Biography

About Susan Butler


Susan Butler’s newest book, “My Dear Mr. Stalin: The Complete Correspondence of Franklin D. Roosevelt and Joseph V. Stalin" was recently published by Yale University Press in 2006.

Stumbling upon forgotten WWII correspondences of Roosevelt and Stalin at the Franklin D. Roosevelt Presidential Library in Hyde Park, New York, Butler immediately recognized their importance and went on to compile the book. “My Dear Mr. Stalin” offers a revealing look into the minds of two great men through the progression of the war, beginning with a letter Roosevelt wrote to Stalin offering aid to the Soviet Union and ending with a message approved by Roosevelt only minutes before he was struck down by a cerebral hemorrhage in 1945.

It has been extensively reviewed in London, where it has provoked a firestorm of criticism, because the messages between Roosevelt and Stalin by their nature and subject reveal Churchill’s role as of secondary strategic importance in the progress of the war.

Butler’s first book was a biography of Amelia Earhart. Butler became interested in Amelia Earhart because she was courageous, glamorous and had achieved fame and fortune by virtue of her own natural talents.

Butler also had her personal motivations. Both her grandmother and mother fell in love with flying in the thirties, when most people were still afraid to get into an airplane, Butler’s grandmother and grandfather had a plane and a pilot to fly them. Butler’s mother was one of the few women pilots back then, flew in her shiny red Waco, and was a member of the Ninety Nines, the women's flying organization which Amelia Earhart helped start.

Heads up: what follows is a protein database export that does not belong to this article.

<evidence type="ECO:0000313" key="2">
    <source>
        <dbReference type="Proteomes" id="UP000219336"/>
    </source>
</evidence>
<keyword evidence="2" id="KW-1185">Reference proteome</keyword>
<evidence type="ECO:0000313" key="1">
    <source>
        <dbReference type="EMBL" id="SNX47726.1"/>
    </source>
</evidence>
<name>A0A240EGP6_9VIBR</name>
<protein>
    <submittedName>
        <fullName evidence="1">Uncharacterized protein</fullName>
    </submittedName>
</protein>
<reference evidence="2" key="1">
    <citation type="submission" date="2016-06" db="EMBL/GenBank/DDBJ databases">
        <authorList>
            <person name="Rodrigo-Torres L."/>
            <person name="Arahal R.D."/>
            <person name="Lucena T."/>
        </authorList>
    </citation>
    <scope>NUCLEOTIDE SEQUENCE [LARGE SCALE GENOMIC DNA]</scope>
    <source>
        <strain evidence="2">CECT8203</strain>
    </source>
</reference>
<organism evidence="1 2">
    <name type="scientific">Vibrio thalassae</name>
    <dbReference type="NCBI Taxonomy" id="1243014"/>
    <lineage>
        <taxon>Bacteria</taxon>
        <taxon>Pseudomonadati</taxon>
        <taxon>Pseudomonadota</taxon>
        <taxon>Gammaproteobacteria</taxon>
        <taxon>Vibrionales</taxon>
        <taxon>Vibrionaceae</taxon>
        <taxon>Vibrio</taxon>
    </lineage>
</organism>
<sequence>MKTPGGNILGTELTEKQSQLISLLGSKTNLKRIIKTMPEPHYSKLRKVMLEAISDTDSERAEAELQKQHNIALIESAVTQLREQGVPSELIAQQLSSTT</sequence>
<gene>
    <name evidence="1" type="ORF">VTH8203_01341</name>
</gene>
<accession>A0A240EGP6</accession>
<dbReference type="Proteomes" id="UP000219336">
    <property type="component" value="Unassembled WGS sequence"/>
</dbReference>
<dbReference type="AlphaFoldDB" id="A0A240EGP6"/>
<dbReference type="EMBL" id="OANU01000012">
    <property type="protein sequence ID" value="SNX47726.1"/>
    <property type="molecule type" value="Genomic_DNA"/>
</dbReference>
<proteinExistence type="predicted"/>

Butler’s book, “East to Dawn: The Life of Amelia Earhart” became a successful bestseller. Published in 1997 The Washington Post called it “The single best book that we now have on Earhart’s life.” She was interviewed on C-Span’s ‘Note Books’ by Brian Lamb. The book has just been optioned by a well-known Hollywood company.

Butler was a freelance writer whose work regularly appeared in The New York Times and Barron’s. Her interest in journalism dates back to her college years at Bennington where she was the editor of the newspaper. She later went on to Columbia University where she earned a MA from the School of Arts and Sciences. She now lives in Lake Wales, Florida.

In 2008 Butler was named a MacDowell fellow.

This Spring Butler went on a mystery voyage on the RV Seward Johnson which left from Pago Pago, American Samoa on April 1 and returned to Pago Pago May 17.